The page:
Tip of the Month
Publishing date: March 2009
The Science behind the Tip
Central corneal thickness (CCT) varies among individuals, the average CCT in the general population being approximately 540 µm. Studies using optical pachymetry have reported slightly lower CCT values (530 ± 29 µm, average ± SD) compared to ultrasonic studies (544 ± 34 µm)(1).
Among the most striking of the Ocular Hypertension Treatment Study's (OHTS) findings was that CCT is a powerful predictor of primary open-angle glaucoma risk(2). It appeared that CCT bears an inverse relation with the risk of developing glaucoma damage, i.e. patients with thinner corneas are at higher risk. This observation in ocular hypertensive patients was confirmed in another study(3). In addition, EMGT has since provided support of a role for CCT in the progression of glaucoma damage in patients with early glaucoma(4).
In another study CCT proved to be a powerful clinical factor in determining glaucoma severity at the initial eye examination(5). Whether a thin cornea is the expression of thin ocular tissues and a weak lamina cribrosa increasing susceptibility to glaucomatous damage, is still under investigation. The possibility can at this time not be excluded that the increased risk is partly or even entirely due to incorrect tonometric readings in eyes with corneas thinner than 520 µm.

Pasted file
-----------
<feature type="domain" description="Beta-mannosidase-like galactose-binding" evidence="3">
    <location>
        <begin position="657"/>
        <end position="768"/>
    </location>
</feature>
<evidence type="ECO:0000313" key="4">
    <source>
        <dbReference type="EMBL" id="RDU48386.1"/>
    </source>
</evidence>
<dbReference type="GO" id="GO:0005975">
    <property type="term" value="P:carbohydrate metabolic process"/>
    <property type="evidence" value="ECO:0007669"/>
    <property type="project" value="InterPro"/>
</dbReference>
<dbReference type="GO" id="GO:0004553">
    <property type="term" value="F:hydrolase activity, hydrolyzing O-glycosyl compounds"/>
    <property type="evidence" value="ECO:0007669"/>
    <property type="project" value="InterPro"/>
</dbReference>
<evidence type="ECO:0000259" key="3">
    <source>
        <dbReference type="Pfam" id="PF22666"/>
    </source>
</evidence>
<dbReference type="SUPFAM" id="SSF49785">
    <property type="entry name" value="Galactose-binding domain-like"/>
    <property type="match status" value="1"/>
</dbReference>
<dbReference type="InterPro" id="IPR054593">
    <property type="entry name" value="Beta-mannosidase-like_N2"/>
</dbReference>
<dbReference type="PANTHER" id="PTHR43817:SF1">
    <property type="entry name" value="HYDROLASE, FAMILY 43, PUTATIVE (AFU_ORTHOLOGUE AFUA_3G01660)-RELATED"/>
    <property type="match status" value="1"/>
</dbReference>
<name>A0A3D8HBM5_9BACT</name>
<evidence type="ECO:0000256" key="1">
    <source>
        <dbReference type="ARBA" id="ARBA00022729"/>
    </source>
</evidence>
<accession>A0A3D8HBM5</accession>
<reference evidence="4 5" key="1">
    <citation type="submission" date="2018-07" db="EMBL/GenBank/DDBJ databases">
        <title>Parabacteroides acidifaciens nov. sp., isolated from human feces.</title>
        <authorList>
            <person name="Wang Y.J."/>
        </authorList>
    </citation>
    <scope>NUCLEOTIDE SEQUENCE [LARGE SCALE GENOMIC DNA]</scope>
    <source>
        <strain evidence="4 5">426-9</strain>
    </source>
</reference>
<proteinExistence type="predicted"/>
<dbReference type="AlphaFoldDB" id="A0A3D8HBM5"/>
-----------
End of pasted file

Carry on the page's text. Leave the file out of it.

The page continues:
Contributor: Ann Hoste, Antwerp
Co-editors: John Thygesen and Ann Hoste
Peer reviewers: Roger Hitchings and Anders Heijl
1. Doughty MJ, Zaman ML. Human corneal thickness and its impact on intraocular pressure measures: A review
and meta-analysis approach. Surv Ophthalmol. 2000;44:367-408.
2. Gordon MO, Beiser JA, Brandt JD, et al. Ocular Hypertension Treatment Study: baseline factors that predict
the onset of primary open-angle glaucoma. Arch Ophthalmol. 2002;120:714-20.
3. Medeiros FA, Sample PA, Weinreb RN. Corneal thickness measurements and visual function abnormalities in
ocular hypertensive patients. Am J Ophthalmol. 2003;135:131-7.
4. Leske MC, Heijl A, Hyman L, et al. Predictors of long-term progression in the early manifest glaucoma trial.
5. Herndon LW, Weizer JS, Stinnett SS. Central corneal thickness as a risk factor for advanced glaucoma
damage. Arch Ophthalmol. 2004;122:17-21.
Tip Reviewer: Roger Hitchings
Tip Editors: Ann Hoste, John Salmon and John Thygesen